Intermittent Fasting: Who It Could Help and Who It Could Hurt
You have probably heard the term “intermittent fasting” or “fasting in the morning” more and more within the last few years. I personally have tried this approach and reap the benefits that support proper digestion alongside it. However, this approach can be done in many ways- some successful ways that can support your health and some that can “hurt” it sort of speak. This article will cover:
- What is intermittent fasting?
- What is the purpose of intermittent fasting?
- Who is fasting good for? Who is it not recommend for?
- How can you practice intermittent fasting most optimally (and safely)?
What is Intermittent Fasting?
Intermittent fasting is fasting at a particular interval or time (a time of “inactivity). Most people will fast from night to morning, but with a prolonged morning of not consuming any food.
During the fasting period, people will consume only liquids such as water, herbal tea and for some, coffee due to its ability to suppress the appetite.
What is the Purpose of Intermittent Fasting?
The purpose of fasting, from a nutritionist perspective, is to decrease the digestive load on your body; to allow your body to fully rest at night while not focused on digesting food; and to minimize your eating window.
Fasting can be a great method to help overcome digestive irregularities, support weight loss (if done properly – read below if this could be a useful tool for you), decrease digestive stress and improve the sensitivity of your hunger hormones.
People may use intermittent fasting to support weight loss because it shortens their eating window. For example, instead of eating from 7am to 7pm, a person may eat from 10 am to 6 pm. Below you will learn how to practice intermittent fasting safely and effectively.
Who is Fasting Good For? Who is it Not Recommended For?
Who Fasting is Recommended For:
Fasting could be good for people with digestive upset or irregularities. This can include things like: gas, belching, bloat, general digestive discomfort, constipation. This does not “treat” or “solve” the root cause of these issues, but it decreases digestive burden.
Fasting could also be good for people with their weight loss goals. If done correctly, it can shorten their window of eating, which ultimately decreases total calories in a day.
Finally, it can help people re-develop the sensitivity of their hunger hormones (and hunger cue’s); for those with endometriosis or excess estrogen (normally livers are overburdened and this takes some of the stress off by decreasing overall digestive and toxic load). It can help those with added inflammation by decreasing inflammation caused by food (certain dietary triggers) and poor digestion. This is accomplished just by minimizing a person’s eating window. This correlation is made with the theory that better food choices are made and dietary triggers are removed. The shortened window of eating ultimately reduces the time of social eating and snacking.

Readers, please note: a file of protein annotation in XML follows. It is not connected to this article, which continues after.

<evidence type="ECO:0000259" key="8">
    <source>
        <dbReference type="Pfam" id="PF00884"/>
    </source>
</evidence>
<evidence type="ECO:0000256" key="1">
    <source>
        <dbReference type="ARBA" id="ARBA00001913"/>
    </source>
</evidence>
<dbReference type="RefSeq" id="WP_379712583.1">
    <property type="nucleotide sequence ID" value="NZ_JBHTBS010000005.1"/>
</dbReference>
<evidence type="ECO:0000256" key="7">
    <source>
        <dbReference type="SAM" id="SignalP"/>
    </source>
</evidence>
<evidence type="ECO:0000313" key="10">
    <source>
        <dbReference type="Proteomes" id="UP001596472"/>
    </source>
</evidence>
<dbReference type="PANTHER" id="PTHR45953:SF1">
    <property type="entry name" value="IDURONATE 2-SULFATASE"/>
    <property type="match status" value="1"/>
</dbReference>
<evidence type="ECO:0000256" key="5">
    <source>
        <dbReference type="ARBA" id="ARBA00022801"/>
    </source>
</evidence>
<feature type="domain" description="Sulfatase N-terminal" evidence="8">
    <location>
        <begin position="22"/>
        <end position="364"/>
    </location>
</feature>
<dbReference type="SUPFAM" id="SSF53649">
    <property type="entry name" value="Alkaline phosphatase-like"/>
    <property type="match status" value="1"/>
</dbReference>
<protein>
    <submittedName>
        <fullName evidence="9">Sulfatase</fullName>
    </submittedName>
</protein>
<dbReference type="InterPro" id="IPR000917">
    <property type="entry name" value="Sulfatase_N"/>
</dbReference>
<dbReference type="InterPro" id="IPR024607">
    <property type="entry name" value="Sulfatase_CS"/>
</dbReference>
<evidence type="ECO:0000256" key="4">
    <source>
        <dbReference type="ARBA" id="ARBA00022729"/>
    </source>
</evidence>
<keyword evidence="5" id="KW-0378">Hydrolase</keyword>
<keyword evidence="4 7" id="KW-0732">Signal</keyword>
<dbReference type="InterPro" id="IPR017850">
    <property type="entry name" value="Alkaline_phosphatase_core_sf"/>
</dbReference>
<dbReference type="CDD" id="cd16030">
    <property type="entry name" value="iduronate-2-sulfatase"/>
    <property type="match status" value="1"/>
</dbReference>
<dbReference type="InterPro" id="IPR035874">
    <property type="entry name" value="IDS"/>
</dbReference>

Who Fasting is Not Recommended For:
Intermittent fasting would not be recommended for those typically with thyroid issues, adrenal fatigue (or elevated cortisol levels). It would not be recommended solely for the purpose of weight loss or for those dealing or healing from eating disorders (or in remission). If you are dealing with a chronic health issue, it is always advised to check with your doctor to see if this would be a useful tactic for you and your health needs. You can also speak with one of our licensed practitioners who would best be able to guide you. Book a free consultation here.
How can you practice intermittent fasting most optimally (and safely)?
We have several suggestions for you in our CE 7-Day Detox Guide to help support fasting safely and removing dietary triggers. The CE 7-Day Detox would be a fantastic starting point for anyone wishing to overcome a “hump” in their health (or weight loss).
You can practice intermittent fasting safely by:
- Listening to YOUR hunger cue’s rather than allocating a specific “time” that you could eat. Eat when you’re hungry.
- Wake up and drink room temperature water or herbal tea to support your digestive tract (AKA wake it up!)
- Decide when fasting is best for you. Maybe you’ll “fast” longer in the evening compared to in the morning. A busy early morning may not work for you. Remember, more energy output will require more caloric input (and an increased appetite).
- Overall, listen to your body. Do what works for your lifestyle and routine. Starting the day with a smoothie may be a better option than a full-fledged heavy breakfast. Fresh smoothies is another way to support your digestive tract by eliminating digestive stress while still providing it with an abundance of fiber and micro-nutrients.